Medical Editor: John P. Cunha, DO, FACOEP
Aristospan (triamcinolone hexacetonide) is a steroid that is injected into the joint space to treat inflammation of the joints or tendons to treat arthritis, bursitis, or epicondylitis (tennis elbow). Aristospan is usually given in these conditions only as a short-term treatment of a severe or aggravated episode. Aristospan is also injected into soft tissues of the body to treat certain skin disorders caused by autoimmune conditions such as lupus, psoriasis, lichen planus, and others. Common side effects of Aristospan include:
- appetite changes
- stomach or side pain
- sleep problems (insomnia)
- other skin changes
- a wound that is slow to heal
- thinning hair
- bruising or swelling
- sweating more than usual, or
- rregular menstrual periods
The initial dosage of Aristospan may vary from 2 to 48 mg per day depending on the specific disease entity being treated. Aristospan may interact with birth control pills or hormone replacement therapy, blood thinners, cyclosporine, digoxin, insulin or oral diabetes medications, isoniazid, rifampin, seizure medications, antibiotics, aspirin or other non-steroidal anti-inflammatory drugs (NSAIDs), or "live" vaccines. Tell your doctor all medications and supplements you use and all vaccines you recently received. It is unknown if Aristospan injection will harm a fetus. Tell your doctor if you are pregnant or plan to become pregnant while using this medication. This drug can pass into breast milk and may harm a nursing baby. Do not breastfeed while using Aristospan injection.
Our Aristospan (triamcinolone hexacetonide) Side Effects Drug Center provides a comprehensive view of available drug information on the potential side effects when taking this medication.
This is not a complete list of side effects and others may occur. Call your doctor for medical advice about side effects. You may report side effects to FDA at 1-800-FDA-1088.
Get emergency medical help if you have any of these signs of an allergic reaction: hives; difficulty breathing; swelling of your face, lips, tongue, or throat.
Call your doctor at once if you have a serious side effect such as:
- fast, slow, or uneven heart rate;
- feeling short of breath, even with mild exertion;
- swelling, rapid weight gain;
- dangerously high blood pressure (severe headache, buzzing in your ears, anxiety, confusion, chest pain);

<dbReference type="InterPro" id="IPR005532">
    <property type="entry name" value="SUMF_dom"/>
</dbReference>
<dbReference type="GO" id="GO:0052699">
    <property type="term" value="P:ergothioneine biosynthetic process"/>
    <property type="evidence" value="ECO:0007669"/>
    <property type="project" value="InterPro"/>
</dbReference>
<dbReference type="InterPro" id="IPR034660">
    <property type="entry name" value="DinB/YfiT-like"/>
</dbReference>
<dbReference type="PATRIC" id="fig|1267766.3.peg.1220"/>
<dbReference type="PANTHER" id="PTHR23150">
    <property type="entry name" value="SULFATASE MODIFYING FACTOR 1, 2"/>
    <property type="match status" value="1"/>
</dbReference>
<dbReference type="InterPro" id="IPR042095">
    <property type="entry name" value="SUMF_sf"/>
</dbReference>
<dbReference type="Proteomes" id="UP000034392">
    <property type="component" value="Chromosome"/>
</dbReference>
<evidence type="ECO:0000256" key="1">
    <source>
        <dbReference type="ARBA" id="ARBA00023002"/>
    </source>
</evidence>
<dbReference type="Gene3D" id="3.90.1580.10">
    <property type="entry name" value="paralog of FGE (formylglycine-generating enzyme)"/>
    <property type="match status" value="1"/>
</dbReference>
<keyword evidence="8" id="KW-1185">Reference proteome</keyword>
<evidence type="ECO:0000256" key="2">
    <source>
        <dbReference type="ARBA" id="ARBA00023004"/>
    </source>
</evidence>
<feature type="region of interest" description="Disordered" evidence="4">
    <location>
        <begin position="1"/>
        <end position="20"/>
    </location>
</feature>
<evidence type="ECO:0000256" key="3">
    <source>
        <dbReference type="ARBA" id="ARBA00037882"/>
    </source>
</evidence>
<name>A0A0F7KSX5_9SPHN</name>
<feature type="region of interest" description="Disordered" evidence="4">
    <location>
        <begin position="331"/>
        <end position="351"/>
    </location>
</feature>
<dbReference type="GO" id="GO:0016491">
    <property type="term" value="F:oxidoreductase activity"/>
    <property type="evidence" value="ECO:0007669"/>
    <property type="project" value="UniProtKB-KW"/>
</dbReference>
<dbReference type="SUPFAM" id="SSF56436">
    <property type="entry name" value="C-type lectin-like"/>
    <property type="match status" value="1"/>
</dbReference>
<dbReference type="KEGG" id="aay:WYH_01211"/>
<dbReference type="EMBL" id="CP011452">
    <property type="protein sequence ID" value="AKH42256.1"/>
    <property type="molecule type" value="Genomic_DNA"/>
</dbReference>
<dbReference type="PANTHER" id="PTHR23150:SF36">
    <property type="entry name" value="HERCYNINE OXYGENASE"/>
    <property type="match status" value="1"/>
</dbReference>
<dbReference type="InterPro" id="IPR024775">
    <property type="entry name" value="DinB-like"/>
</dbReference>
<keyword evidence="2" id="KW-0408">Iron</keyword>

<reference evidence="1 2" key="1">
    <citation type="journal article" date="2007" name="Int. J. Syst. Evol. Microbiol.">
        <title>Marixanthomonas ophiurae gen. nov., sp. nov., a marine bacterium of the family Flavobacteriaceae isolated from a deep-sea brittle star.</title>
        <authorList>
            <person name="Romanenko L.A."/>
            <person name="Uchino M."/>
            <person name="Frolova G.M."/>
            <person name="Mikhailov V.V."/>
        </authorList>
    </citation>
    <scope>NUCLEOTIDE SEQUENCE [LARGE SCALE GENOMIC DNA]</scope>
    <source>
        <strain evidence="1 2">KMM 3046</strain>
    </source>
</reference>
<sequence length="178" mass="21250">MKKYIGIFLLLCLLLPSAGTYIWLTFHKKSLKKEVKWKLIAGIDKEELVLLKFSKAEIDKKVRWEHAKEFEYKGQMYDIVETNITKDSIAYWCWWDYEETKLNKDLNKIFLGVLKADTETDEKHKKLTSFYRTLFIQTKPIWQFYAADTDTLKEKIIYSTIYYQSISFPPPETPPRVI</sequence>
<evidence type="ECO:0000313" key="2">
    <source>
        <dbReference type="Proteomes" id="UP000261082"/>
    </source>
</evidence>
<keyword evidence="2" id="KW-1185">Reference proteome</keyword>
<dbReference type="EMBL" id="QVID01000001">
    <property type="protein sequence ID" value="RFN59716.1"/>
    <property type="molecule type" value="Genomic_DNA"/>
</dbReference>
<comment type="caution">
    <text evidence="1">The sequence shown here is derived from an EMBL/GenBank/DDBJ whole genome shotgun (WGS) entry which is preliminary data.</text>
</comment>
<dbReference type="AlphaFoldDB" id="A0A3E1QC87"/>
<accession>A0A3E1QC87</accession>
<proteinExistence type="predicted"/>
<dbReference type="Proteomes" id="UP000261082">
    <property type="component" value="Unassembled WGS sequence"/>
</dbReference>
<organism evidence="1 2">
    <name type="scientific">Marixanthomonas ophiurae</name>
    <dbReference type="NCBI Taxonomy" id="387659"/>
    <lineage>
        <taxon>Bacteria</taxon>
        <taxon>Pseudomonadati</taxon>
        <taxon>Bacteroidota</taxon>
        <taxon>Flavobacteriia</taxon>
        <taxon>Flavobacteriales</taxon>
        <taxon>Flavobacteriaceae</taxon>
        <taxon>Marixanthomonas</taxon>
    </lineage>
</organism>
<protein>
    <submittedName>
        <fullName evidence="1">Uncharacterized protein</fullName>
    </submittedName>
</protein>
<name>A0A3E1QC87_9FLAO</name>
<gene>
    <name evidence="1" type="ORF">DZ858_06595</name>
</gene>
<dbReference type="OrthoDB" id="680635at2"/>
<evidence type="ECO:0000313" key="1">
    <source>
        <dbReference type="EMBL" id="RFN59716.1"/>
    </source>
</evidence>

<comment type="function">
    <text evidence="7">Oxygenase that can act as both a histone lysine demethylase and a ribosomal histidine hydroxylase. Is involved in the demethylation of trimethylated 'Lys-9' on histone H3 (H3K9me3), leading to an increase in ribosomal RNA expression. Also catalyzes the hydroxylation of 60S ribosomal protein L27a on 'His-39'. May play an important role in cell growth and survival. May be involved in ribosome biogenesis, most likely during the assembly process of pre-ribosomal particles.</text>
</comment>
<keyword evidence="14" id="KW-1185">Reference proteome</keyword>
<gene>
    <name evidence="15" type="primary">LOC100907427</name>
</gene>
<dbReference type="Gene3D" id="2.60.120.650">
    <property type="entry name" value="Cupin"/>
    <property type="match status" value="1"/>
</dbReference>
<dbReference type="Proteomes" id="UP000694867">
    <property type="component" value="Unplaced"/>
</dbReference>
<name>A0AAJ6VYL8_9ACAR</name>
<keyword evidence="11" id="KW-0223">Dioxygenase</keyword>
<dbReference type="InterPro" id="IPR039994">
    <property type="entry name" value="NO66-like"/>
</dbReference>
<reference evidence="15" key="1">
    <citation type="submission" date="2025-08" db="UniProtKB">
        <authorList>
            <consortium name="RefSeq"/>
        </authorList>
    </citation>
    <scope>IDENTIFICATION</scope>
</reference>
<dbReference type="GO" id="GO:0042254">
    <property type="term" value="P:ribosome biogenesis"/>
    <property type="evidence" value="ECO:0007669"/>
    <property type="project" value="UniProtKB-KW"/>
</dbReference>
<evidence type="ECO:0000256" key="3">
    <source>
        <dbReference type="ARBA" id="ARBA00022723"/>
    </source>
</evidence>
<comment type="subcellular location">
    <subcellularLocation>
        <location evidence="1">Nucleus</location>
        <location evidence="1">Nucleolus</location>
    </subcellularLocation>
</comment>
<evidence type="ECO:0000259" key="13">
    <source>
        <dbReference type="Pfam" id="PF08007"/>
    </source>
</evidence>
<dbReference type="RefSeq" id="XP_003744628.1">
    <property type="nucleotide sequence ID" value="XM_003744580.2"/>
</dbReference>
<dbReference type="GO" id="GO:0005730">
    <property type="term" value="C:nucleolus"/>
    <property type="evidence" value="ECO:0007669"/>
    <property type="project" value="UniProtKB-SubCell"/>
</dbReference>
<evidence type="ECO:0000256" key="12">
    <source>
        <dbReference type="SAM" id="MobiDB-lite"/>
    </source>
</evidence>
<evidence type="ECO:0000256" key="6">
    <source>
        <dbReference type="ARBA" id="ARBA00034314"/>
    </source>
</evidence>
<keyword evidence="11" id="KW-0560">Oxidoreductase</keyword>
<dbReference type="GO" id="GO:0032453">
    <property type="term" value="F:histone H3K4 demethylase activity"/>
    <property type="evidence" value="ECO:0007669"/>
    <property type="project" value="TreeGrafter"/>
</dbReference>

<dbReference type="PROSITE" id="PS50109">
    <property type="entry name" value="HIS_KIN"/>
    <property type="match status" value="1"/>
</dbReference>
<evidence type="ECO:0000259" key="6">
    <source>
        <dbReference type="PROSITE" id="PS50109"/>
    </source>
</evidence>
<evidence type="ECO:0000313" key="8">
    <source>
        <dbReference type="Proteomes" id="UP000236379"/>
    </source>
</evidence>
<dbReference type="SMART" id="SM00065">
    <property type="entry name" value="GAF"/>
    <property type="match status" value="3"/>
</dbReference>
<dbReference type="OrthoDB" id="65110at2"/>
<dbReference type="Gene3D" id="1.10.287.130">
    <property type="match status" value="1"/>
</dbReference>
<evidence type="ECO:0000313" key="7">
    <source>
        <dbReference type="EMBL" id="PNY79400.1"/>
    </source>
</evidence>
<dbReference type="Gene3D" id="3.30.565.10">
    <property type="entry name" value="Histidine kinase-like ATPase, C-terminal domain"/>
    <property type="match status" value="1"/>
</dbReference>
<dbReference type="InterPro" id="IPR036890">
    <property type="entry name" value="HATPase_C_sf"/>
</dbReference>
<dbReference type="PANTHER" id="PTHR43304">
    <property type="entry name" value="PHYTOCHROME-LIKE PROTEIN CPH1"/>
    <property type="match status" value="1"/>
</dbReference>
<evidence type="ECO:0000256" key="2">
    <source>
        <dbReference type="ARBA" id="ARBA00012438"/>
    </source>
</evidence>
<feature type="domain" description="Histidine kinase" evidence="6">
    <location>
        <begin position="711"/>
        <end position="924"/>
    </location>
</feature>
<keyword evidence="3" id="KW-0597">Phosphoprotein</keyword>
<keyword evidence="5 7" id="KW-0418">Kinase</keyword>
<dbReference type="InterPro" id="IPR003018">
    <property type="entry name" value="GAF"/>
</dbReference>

- problems with your vision;
- eye swelling, redness, discomfort, or drainage (may be signs of infection);
- severe depression, changes in mood or behavior;
- seizure (convulsions); or
- muscle pain, tenderness, or weakness.
Less serious side effects may include:
- nausea, bloating, appetite changes;
- stomach or side pain;
- headache, sleep problems (insomnia);
- acne, scaling, or other skin changes;
- a wound that is slow to heal;
- thinning hair;
- bruising or swelling;
- sweating more than usual; or
- irregular menstrual periods.
This is not a complete list of side effects and others may occur. Tell your doctor about any unusual or bothersome side effect. You may report side effects to FDA at 1-800-FDA-1088.
Read the entire detailed patient monograph for Aristospan Injection 5 (Triamcinolone Hexacetonide Injection 5 mg)
(listed alphabetically, under each subsection)
Bradycardia, cardiac arrest, cardiac arrhythmias, cardiac enlargement, circulatory collapse, congestive heart failure, fat embolism, hypertension, hypertrophic cardiomyopathy in premature infants, myocardial rupture following recent myocardial infarction (see WARNINGS), pulmonary edema, syncope, tachycardia, thromboembolism, thrombophlebitis, vasculitis.
Acne, allergic dermatitis, cutaneous and subcutaneous atrophy, dry scaly skin, ecchymoses and petechiae, edema, erythema, hyperpigmentation, hypopigmentation, impaired wound healing, increased sweating, rash, sterile abscess, striae, suppressed reactions to skin tests, thin fragile skin, thinning scalp hair, urticaria.
Decreased carbohydrate and glucose tolerance, development of cushingoid state, glycosuria, hirsutism, hypertrichosis, increased requirements for insulin or oral hypoglycemic agents in diabetics, manifestations of latent diabetes mellitus, menstrual irregularities, secondary adrenocortical and pituitary unresponsiveness (particularly in times of stress, as in trauma, surgery, or illness), suppression of growth in pediatric patients.
Fluid And Electrolyte Disturbances
Abdominal distention, bowel/bladder dysfunction (after intrathecal administration), elevation in serum liver enzyme levels (usually reversible upon discontinuation), hepatomegaly, increased appetite, nausea, pancreatitis, peptic ulcer with possible perforation and hemorrhage, perforation of the small and large intestine (particularly in patients with inflammatory bowel disease), ulcerative esophagitis.
Aseptic necrosis of femoral and humeral heads, calcinosis (following intra-articular or intralesional use), Charcot-like arthropathy, loss of muscle mass, muscle weakness, osteoporosis, pathologic fracture of long bones, postinjection flare (following intra-articular use), steroid myopathy, tendon rupture, vertebral compression fractures.
Convulsions, depression, emotional instability, euphoria, headache, increased intracranial pressure with papilledema (pseudotumor cerebri) usually following discontinuation of treatment, insomnia, mood swings, neuritis, neuropathy, paresthesia, personality changes, psychic disorders, vertigo. Arachnoiditis, meningitis, paraparesis/paraplegia, and sensory disturbances have occurred after intrathecal administration (see WARNINGS: Infections: Neurologic).
Read the entire FDA prescribing information for Aristospan Injection 5 (Triamcinolone Hexacetonide Injection 5 mg)
© Aristospan Injection 5 Patient Information is supplied by Cerner Multum, Inc. and Aristospan Injection 5 Consumer information is supplied by First Databank, Inc., used under license and subject to their respective copyrights.